We don’t have specific seller-level data, but we do adhere to an open data concept. This means we collect anonymised and fully masked data that holds economic value for the ecosystem, presented at an aggregate level with aggregate numbers. Therefore, we don’t possess information about individual sellers and their sales details.

Do you have any new collaborations coming up in the next few months?

Collaborations are a natural part of the ONDC concept, which functions like a network. Just as there are collaborations for the internet, people will naturally find ways to collaborate within ONDC. For instance, we recently announced a collaboration to bring OTT onto our network with Prasar Bharati and USO. The focus is on enhancing understanding of the ONDC ecosystem and offering these services, available on a single platform, to a diverse range of users on various platforms.

Collaborations within ONDC will continue to grow, but not all will result in signing an MOU with ONDC. Instead, many participants are entering agreements with Google or AWS, while ONDC plays a role by offering value-added services from these partners and fostering a broader ecosystem of solutions. Many collaborations are informal, focusing on cooperation between parties rather than formalised agreements on paper.

Do you envision ONDC becoming a unified network connecting the entire country for e-commerce in the next decade?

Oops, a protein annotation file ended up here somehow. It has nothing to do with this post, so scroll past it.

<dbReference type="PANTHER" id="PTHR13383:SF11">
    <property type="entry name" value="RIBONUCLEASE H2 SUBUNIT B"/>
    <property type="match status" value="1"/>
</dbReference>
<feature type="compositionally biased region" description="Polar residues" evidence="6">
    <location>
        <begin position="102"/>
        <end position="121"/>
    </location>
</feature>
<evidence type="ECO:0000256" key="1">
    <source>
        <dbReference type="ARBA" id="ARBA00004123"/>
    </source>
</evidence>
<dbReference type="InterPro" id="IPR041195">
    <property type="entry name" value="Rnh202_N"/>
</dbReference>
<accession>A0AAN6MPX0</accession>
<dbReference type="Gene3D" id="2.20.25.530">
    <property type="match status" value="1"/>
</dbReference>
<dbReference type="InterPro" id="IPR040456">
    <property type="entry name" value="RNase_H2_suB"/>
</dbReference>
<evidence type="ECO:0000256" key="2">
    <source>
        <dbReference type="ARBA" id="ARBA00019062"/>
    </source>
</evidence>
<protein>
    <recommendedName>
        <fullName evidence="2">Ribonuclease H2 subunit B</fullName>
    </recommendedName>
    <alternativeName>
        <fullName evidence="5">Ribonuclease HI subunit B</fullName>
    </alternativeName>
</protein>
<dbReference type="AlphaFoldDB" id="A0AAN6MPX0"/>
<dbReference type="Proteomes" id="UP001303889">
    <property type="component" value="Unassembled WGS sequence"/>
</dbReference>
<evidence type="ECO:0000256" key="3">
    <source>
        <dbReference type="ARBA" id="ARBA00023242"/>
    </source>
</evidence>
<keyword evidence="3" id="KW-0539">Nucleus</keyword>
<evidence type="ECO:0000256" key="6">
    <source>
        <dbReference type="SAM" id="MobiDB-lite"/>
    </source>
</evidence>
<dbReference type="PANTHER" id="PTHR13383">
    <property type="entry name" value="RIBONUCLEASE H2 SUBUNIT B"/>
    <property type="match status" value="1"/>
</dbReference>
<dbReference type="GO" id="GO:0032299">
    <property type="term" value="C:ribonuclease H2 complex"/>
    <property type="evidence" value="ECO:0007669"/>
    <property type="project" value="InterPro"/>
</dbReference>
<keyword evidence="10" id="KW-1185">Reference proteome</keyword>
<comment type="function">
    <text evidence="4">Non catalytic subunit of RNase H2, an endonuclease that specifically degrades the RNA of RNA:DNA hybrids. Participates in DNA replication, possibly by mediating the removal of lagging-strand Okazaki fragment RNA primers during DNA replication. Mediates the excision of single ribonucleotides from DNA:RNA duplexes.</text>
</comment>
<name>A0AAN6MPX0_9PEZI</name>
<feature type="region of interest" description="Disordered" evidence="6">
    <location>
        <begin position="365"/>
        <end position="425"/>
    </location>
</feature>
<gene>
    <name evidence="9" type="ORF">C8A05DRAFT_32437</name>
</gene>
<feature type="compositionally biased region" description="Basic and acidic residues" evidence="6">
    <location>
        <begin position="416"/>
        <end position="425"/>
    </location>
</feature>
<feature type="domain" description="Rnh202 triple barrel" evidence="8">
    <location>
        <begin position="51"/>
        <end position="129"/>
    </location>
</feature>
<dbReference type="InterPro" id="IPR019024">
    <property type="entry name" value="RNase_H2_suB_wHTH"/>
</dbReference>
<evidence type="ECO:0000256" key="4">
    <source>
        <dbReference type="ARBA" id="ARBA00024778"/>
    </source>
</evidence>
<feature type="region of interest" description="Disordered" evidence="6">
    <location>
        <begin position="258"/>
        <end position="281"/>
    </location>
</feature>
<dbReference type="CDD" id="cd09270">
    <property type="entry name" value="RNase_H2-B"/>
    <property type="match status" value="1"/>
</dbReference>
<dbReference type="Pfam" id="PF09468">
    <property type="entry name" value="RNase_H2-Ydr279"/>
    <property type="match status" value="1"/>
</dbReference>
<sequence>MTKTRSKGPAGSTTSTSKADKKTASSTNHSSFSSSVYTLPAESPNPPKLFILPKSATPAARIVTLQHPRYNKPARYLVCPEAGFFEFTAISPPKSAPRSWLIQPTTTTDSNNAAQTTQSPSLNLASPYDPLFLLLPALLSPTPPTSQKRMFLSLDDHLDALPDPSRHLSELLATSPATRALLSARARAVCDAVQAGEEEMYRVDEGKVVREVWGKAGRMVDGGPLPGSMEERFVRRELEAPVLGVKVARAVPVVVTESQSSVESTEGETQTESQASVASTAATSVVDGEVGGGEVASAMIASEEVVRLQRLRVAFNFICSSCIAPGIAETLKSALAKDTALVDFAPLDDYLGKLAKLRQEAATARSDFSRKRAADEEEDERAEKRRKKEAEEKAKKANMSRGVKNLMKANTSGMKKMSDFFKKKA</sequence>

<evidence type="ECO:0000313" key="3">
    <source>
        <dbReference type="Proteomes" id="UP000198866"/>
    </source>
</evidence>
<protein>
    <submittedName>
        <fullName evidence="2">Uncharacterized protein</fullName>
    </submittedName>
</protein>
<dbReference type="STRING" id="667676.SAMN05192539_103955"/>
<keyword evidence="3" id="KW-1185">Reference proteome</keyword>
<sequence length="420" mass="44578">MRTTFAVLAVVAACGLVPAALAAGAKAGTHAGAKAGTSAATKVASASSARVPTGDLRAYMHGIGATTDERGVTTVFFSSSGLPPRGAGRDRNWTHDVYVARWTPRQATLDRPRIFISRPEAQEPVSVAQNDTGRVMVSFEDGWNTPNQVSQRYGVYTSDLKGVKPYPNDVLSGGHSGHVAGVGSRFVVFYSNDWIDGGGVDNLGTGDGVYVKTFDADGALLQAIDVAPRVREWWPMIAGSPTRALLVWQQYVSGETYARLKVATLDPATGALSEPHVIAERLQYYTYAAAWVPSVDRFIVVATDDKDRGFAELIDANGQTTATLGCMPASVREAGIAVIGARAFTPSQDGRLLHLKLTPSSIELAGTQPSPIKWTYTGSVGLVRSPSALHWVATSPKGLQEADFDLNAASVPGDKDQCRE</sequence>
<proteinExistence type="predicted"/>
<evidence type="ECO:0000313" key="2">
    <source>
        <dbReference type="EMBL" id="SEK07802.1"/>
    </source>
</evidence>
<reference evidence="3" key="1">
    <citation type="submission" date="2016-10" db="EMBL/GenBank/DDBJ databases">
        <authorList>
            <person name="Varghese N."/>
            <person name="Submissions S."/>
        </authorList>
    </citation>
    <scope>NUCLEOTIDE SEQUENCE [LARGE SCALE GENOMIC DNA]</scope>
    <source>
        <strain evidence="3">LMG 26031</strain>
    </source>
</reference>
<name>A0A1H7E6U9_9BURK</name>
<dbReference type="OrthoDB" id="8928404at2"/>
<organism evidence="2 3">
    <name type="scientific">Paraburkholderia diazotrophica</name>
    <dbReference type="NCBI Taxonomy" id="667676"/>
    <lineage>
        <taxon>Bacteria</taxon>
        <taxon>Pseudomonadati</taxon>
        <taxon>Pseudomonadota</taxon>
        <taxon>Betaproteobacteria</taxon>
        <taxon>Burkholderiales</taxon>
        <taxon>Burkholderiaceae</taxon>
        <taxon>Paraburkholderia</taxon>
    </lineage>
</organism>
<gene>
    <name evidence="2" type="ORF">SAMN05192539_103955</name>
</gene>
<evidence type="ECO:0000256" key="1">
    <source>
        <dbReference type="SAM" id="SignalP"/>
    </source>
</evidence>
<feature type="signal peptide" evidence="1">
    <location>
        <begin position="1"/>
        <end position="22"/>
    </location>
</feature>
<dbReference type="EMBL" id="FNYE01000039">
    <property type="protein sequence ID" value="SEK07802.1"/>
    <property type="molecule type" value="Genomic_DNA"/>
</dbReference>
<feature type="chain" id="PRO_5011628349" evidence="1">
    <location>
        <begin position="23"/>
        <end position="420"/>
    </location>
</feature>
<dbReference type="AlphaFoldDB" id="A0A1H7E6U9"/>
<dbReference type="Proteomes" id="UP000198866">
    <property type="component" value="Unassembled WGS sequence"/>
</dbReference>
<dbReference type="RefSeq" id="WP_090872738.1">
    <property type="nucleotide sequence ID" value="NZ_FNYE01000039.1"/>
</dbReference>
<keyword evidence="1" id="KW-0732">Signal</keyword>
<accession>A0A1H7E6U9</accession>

The entire concept of ONDC revolves around de-platforming and creating a network. Our perspective is that in the future, the entire globe will function as a unified e-commerce network. From any location, a user will have the capability to purchase items from a platform anywhere else in the world, provided it complies with the law.

I believe that within the next five years—rather than the ten years you mentioned—anything that can be categorised and meets the SQA standard will be transactable on ONDC. We envision this unfolding over the next couple of years. A decade seems too distant for us to predict accurately. However, the network will naturally build its own momentum. Just as it’s challenging to foresee the internet’s trajectory over the next decade, which has already faced limitations such as IP address depletion, this network effect will likely spread widely and take on a viral nature, expanding into unexpected territories.